Choose a Foundation That Is Free of Pore-clogging Ingredients and Apply It Very Gently
The Essential Info
Because foundation covers acne-prone areas of the face, choosing the right foundation for acne-prone skin requires particular care. Before buying any foundation, always check the list of ingredients. Avoid foundations that contain pore-clogging ingredients. Select a fragrance-free foundation, as fragrances may irritate the skin and worsen acne, or may cause allergies in some people. If possible, opt for a foundation with broad-spectrum sunscreen. A foundation containing salicylic acid may be preferable, if you can find one.
Be gentle when applying foundation to avoid irritating the skin.
- Guidelines for Choosing a Foundation for Acne-prone Skin
- List of Common Comedogenic (Pore-clogging) Ingredients in Makeup
- Tips for Using Foundation on Acne-prone Skin
Foundation is a makeup product used to:
- Reduce the appearance of acne
- Even the skin tone
- Cover minor skin imperfections like enlarged pores, dark spots, and small wrinkles
- Create the illusion of a smooth skin surface
- Lend the skin a matte or dewy finish1,2
Foundation comes in a variety of forms, including liquids, gels, creams, solid creams, cakes, mousses, and sticks.1-3
Because people wear foundation on acne-prone areas of the face, and because makeup can potentially trigger acne or make it worse,4,5 choosing a safe foundation is paramount. To find a foundation that will not contribute to acne, follow these guidelines:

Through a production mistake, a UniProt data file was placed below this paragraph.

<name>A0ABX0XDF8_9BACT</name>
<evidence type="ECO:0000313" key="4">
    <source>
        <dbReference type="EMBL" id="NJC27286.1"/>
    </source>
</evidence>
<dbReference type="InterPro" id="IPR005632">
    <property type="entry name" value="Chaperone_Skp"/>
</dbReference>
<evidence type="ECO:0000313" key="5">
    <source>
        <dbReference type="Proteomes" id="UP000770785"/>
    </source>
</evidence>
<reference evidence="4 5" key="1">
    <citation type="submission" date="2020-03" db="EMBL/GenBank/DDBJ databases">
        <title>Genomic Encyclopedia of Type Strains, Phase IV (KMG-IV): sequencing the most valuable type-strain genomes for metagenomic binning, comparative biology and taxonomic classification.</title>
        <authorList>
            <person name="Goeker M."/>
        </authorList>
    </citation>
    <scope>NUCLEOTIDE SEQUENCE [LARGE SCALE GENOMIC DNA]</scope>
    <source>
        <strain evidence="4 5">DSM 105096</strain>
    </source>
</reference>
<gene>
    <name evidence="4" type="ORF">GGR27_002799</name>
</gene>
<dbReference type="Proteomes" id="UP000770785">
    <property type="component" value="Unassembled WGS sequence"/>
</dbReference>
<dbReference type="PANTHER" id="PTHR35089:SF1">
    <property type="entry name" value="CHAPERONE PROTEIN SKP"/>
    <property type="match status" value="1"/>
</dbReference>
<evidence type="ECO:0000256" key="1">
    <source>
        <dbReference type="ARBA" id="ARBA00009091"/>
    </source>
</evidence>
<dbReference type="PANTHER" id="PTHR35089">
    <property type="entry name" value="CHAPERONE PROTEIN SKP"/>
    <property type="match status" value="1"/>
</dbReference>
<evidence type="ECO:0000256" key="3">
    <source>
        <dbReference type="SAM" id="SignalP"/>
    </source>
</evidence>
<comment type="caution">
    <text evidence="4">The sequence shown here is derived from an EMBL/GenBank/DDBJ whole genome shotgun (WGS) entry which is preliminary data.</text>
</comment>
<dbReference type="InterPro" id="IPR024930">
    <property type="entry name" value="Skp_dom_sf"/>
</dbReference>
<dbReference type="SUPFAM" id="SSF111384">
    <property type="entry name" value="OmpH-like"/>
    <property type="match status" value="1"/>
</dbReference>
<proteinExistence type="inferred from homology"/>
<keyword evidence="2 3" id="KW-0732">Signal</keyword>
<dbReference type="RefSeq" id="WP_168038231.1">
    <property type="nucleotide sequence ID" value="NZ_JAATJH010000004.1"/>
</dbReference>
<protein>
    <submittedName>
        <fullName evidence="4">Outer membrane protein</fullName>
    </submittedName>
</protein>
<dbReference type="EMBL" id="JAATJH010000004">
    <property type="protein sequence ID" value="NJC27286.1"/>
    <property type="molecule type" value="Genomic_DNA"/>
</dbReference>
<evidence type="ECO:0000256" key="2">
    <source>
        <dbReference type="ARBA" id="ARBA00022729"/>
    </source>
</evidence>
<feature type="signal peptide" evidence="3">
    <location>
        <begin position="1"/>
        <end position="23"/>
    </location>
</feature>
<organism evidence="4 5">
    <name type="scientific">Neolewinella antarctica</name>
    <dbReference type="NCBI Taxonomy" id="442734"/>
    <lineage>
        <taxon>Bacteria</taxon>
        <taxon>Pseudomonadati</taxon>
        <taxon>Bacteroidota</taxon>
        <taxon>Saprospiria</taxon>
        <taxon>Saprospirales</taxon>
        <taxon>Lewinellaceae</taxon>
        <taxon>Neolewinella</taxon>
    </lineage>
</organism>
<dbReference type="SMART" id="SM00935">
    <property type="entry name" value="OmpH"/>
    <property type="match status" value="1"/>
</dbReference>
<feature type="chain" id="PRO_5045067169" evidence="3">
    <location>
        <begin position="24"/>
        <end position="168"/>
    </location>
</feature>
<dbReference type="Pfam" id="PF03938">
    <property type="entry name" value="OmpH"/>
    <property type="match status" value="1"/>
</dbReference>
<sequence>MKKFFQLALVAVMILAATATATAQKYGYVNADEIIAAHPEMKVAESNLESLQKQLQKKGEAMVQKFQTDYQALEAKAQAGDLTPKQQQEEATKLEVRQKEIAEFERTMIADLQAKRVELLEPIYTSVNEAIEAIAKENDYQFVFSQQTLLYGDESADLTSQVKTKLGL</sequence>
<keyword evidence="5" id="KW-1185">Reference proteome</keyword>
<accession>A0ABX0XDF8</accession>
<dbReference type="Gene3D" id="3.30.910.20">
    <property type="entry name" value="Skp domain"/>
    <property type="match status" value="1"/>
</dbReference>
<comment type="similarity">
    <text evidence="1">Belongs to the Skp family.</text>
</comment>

Guidelines for Choosing a Foundation for Acne-prone Skin
- Avoid pore-clogging ingredients: Take a look at the list of ingredients before buying any foundation. Avoid foundations that contain comedogenic (pore-clogging) ingredients. The table below provides a complete list of common comedogenic ingredients.
- Look for a fragrance-free product: Fragrances, found in many foundations, are the ingredient most likely to cause allergies. Even if you are not allergic to fragrances, they may irritate your skin and thus increase acne. It is best to select a fragrance-free foundation.
- If possible, find a foundation that contains sunscreen: If you spend a lot of time in the sun, it is important to protect your skin from the sun’s rays. Look for a foundation containing broad-spectrum sunscreen. If you choose a foundation without sunscreen, you can use a separate sunscreen product, but when it comes to acne-prone skin, the fewer products you need to put on your face, the better.
- If possible, choose a foundation made specifically for acne: Some manufacturers produce foundations for acne-prone skin by adding salicylic acid, which is somewhat effective against acne. The concentration of salicylic acid in makeup is quite low, so it is unlikely to dramatically improve acne. Still, it may be a good idea to choose a foundation with this ingredient if you can find it.
- Look for the right foundation for your skin type: If your skin is oily, a lightweight, water-based foundation with a matte finish may be the best option.
List of Common Comedogenic (Pore-clogging) Ingredients in Makeup
Many scientific studies have looked at how likely various ingredients are to cause comedones (clogged pores).4 We have thoroughly reviewed this research and compiled two lists:
- Definitely avoid: These are ingredients that people with acne-prone skin should definitely avoid, because a substantial amount of evidence shows that they are comedogenic.
- Consider avoiding: These are ingredients that people with acne-prone skin may wish to consider avoiding, because some evidence suggests that they might be comedogenic.
Tips for Using Foundation on Acne-prone Skin